• A place for tasks. Trello, Notion and Todoist are some well-known tools for task management. You’ll want something that lets you keep track of dates and deadlines as well as who’s assigned to what.
  • A place for hands-on work. Miro, Mural, and — of course — Sketch are great places to come together and execute on ideas. An ideal collaboration tool is one where you can work together in real-time, have access to multiple saved versions of the same document, and can test prototypes. This makes for a robust tool that won’t get in your way when flexing those teamwork muscles.
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  • Collaborative design helps you generate better ideas, catch opportunities and blindspots, work faster, and increase positivity within your team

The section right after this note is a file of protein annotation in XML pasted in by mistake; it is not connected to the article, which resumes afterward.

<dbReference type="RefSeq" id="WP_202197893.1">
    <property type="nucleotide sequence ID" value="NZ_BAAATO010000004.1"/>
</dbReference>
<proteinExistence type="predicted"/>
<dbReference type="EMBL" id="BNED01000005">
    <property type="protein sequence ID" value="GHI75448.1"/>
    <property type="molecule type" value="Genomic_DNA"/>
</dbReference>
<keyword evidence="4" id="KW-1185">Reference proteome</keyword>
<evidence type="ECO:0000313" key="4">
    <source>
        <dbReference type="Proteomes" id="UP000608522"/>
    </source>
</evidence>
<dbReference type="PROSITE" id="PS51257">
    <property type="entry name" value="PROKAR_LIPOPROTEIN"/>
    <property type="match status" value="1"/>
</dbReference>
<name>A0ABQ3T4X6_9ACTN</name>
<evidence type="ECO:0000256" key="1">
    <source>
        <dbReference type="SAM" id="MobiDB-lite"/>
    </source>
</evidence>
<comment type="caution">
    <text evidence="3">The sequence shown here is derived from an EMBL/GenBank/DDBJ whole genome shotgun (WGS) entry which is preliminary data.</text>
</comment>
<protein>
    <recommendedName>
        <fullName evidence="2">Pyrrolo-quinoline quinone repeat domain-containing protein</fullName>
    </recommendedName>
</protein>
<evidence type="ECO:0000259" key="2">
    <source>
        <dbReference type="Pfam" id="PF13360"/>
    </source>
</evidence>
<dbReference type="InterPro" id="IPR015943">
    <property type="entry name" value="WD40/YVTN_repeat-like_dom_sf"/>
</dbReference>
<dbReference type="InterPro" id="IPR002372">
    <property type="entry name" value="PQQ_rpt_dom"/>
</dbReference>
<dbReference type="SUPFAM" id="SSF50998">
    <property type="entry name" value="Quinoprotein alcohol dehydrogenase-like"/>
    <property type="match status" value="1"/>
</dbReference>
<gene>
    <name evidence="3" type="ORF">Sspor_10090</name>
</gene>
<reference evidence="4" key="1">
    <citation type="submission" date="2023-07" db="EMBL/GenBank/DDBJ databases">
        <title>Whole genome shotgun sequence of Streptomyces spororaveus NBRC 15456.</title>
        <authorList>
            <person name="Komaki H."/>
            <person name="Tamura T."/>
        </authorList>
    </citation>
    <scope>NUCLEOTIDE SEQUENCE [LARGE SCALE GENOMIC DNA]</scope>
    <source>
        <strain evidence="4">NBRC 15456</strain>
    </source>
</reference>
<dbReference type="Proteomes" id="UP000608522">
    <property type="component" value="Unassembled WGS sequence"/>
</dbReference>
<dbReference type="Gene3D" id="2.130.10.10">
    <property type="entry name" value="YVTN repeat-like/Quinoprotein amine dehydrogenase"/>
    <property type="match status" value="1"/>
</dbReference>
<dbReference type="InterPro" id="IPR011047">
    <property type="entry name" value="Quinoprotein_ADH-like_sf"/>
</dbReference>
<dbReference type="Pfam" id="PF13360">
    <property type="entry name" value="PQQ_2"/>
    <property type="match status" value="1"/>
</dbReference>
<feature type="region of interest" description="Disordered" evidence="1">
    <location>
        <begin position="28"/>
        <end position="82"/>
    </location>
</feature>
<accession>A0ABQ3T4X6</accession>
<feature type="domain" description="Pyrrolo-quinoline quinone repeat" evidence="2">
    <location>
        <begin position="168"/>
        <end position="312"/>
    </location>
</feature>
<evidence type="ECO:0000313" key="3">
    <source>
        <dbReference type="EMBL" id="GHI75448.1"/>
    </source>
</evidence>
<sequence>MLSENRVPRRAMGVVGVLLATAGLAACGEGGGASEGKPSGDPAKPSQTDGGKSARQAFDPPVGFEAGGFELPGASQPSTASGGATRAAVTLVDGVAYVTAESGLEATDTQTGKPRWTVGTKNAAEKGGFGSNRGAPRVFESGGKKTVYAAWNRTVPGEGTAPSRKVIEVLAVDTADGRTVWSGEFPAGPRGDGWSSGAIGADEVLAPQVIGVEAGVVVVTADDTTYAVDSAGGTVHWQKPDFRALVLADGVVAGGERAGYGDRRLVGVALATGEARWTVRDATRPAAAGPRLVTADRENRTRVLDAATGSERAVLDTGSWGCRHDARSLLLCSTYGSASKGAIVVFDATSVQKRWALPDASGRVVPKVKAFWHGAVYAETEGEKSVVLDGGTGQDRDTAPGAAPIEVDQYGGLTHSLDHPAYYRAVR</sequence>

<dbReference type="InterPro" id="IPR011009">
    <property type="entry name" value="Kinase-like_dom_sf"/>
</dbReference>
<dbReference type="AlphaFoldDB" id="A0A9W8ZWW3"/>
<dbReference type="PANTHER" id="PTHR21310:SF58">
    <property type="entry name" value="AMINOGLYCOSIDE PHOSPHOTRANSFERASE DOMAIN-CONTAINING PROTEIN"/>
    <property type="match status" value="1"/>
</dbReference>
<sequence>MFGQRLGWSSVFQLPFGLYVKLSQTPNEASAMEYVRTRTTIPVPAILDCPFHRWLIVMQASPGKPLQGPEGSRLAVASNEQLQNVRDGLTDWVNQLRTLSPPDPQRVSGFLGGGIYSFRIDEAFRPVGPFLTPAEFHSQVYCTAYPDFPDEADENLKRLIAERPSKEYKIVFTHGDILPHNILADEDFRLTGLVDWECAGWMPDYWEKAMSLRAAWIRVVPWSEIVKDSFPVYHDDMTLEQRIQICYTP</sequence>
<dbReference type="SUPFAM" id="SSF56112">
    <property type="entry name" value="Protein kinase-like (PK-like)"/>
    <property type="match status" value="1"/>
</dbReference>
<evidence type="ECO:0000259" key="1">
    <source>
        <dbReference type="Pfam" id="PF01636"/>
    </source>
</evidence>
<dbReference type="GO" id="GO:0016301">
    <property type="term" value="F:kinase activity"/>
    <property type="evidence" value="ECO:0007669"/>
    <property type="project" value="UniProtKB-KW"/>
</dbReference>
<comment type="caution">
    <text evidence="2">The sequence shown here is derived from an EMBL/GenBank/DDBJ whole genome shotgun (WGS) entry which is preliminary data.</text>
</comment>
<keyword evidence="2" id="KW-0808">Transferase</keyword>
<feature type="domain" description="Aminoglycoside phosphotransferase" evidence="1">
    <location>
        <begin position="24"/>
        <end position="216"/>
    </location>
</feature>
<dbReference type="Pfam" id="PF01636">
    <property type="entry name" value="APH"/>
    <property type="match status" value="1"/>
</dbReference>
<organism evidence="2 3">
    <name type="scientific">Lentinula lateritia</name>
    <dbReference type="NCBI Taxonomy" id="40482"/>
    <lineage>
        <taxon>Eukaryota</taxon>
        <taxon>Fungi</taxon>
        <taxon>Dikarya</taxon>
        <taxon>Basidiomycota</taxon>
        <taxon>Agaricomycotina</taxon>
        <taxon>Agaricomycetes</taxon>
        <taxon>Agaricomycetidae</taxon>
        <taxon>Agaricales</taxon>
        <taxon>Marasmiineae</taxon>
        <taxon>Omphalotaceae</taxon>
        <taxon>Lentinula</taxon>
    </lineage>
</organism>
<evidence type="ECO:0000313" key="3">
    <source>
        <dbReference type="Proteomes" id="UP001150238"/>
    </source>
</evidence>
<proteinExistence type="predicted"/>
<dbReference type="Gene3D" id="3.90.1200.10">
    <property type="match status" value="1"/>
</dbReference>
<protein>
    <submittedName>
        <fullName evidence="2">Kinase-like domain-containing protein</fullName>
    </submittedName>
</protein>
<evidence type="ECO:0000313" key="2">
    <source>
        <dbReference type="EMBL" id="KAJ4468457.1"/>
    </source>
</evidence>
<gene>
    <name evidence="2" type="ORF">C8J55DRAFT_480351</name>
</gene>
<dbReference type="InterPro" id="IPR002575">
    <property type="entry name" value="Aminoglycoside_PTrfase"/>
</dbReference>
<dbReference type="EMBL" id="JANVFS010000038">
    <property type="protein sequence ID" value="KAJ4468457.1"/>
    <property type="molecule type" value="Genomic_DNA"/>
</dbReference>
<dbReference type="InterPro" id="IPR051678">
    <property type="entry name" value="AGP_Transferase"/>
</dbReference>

• Taking the time to find ways to work together will pay off in the long run
  • Collaboration keeps your designs in check, both in terms of quality and accessibility
  • When it comes to collaboration tools, less is more — and the ideal set will include a place to keep track of conversations, a place to design together, and a place to manage tasks

So, next time you’re ready to start a new project ask yourself who you can work with. You can thank us later 😉